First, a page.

Where is it?
This is one of the more difficult sites to find but it’s best to visit the little museum first and then ask directions from there. The museum is at 28° 59′ 1″ S / 25° 4′ 48″ E and the battlefield and grave sites are mostly along the same gravel road heading east – just don’t give up too soon, as you have to travel quite a few Kms before you come across the sign to where the Canadians are buried. To get to the southern side of the battlefield, return to the N8, head towards Bloemfontein and just after the bridge over the Modder river, turn left and follow the gravel road, keeping a look out for the sites, some of which are signposted.
The Big Hole, Kimberley
During our quick visit we managed to fit in a visit to the “Big Hole” museum complex, where we were fortunate to just catch the 9 am tour. The guide took us to the auditorium for an excellent film introduction to the history of the Big Hole, then out onto the viewing deck overlooking the gigantic hole and finally “down” the mine shaft to a reproduction of the original mine workings.
Out on the deck I looked for Bradfield’s Swifts which are known to frequent the hole and found a couple fairly easily among the Alpine and Little Swifts, which seemingly also use the open air above the big hole for feeding on small flying insects.
A Bit of Birding
Birding was a side issue on this trip, limited to some snatched sightings while travelling and when investigating the battlefield sites. A couple of short ad hoc pentad lists were submitted, which included a Familiar Chat (being a new species on the one list) and a handsome Pale Chanting Goshawk perched on a pole. On the other list 3 out of the 5 species were Swallows – Greater-striped, SA Cliff and Barn Swallows.
This is the follow-on to Parts 1 and 2 , which covered the first 10 days of the road trip. In this Part 3, we (Don & Gerda Reid and Koos & Rianda Pauw) tackle the last stretch of our Birding and Flowers trip, taking in more of the prime flower-spotting areas of Namaqualand and heading south to Cape Town, from where we were to start the return journey via Bontebok National Park to Mossel Bay for a longer stay at our home there, before returning to Pretoria and completing the full circle.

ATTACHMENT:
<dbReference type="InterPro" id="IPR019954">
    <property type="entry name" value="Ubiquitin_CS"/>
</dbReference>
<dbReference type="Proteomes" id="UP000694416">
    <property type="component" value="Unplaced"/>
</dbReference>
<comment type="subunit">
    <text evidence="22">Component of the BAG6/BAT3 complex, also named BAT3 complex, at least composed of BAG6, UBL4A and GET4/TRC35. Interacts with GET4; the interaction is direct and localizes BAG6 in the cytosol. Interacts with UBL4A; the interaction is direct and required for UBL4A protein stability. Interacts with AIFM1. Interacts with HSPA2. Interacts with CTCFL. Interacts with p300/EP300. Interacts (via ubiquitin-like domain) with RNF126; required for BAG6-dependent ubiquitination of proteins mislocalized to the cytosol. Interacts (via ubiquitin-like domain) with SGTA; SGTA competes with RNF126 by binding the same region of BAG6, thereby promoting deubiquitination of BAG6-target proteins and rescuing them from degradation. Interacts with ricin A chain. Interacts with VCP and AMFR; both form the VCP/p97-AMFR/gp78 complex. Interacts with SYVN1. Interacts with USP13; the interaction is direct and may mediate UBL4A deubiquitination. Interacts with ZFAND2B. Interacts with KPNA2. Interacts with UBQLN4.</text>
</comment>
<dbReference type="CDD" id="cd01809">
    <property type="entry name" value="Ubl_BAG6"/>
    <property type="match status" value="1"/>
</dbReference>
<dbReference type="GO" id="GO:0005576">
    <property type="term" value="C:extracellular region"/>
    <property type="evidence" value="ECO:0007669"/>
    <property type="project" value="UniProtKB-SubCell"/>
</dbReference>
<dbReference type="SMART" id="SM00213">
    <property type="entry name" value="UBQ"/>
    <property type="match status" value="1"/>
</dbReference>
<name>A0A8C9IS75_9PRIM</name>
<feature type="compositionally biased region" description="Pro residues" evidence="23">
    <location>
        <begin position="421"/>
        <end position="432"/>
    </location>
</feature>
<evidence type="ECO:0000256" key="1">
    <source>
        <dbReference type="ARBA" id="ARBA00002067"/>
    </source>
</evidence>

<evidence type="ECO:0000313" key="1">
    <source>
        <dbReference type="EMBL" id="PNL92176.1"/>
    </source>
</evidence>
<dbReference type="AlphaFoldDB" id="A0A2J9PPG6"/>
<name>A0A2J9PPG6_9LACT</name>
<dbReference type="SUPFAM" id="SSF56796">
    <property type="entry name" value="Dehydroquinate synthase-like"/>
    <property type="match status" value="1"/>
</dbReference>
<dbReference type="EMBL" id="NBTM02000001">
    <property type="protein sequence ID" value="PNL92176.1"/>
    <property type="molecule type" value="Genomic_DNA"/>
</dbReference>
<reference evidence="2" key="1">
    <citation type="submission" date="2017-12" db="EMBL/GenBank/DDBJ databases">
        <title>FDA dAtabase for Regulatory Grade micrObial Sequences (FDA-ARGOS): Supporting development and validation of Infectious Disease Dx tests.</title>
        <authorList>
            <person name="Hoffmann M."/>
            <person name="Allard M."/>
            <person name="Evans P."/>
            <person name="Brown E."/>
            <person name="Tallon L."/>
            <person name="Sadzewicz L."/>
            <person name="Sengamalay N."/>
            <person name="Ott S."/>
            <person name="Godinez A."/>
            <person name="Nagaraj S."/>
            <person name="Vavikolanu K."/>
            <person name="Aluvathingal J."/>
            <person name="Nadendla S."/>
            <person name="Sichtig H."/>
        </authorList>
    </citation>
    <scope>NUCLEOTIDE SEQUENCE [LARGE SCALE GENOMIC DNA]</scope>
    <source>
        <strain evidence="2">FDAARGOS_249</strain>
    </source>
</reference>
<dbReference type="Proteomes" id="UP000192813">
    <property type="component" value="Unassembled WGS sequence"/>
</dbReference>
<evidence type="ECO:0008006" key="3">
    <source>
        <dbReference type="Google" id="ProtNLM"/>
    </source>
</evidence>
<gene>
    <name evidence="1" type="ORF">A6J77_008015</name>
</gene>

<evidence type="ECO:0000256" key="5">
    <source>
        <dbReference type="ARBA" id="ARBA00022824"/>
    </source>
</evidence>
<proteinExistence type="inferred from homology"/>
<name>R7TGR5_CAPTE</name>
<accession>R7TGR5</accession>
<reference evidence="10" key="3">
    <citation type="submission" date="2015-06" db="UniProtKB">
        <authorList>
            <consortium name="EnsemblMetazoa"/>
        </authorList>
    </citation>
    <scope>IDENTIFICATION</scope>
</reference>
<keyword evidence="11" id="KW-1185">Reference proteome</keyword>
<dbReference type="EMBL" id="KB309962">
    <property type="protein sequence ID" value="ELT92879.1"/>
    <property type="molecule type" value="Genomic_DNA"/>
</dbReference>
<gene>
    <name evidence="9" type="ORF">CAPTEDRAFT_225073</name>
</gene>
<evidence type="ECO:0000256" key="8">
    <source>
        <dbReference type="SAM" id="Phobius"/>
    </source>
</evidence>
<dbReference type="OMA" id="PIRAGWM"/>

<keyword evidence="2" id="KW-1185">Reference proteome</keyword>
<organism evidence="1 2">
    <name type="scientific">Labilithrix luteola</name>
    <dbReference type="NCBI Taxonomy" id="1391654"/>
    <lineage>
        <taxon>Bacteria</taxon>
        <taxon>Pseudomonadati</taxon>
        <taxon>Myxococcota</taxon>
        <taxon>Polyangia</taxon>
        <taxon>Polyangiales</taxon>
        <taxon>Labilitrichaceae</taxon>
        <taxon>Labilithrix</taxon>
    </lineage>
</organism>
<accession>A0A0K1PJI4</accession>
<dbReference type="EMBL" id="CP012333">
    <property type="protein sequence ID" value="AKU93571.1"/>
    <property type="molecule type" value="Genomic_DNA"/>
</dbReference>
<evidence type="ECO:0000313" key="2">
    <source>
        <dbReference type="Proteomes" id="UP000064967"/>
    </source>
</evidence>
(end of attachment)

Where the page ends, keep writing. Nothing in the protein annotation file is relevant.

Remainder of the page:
Day 11 (29th August 2013) :
We had arrived at De Lande guest farm, not far from Niewoudtville, the previous day and were nicely settled in the “Sinkhuisie” just a stone’s throw from the main house. After a hearty breakfast in the main house we wondered whether to venture out into the rainy weather, but having come all the way to this part of South Africa, did not want to waste the opportunity and so we set off for Papkuilsfontein some 10Km further down the gravel road. By this time it had been raining for 12 hours and the road, which unfortunately had just been scraped and leveled by the local authorities, had turned to slush and it became an anxious trip as my vehicle, a VW Touareg, slipped and slid in all directions on the greasy surface, despite being in 4 x 4 mode – something like a fried egg in a non-stick frying pan. Mud splatter from the unavoidable pools of water obscured the windscreen and it was a battle to see where we were heading. Amazingly there were still some hardy birds about to keep our list going and make something of our bird atlasing efforts, with Southern Red Bishops , Yellow Bishops, Cape and Yellow Canaries carrying on their activities alongside the road. Under the circumstances the Touareg handled the conditions well but looked quite bedraggled when we stopped at Papkuilsfontein farm.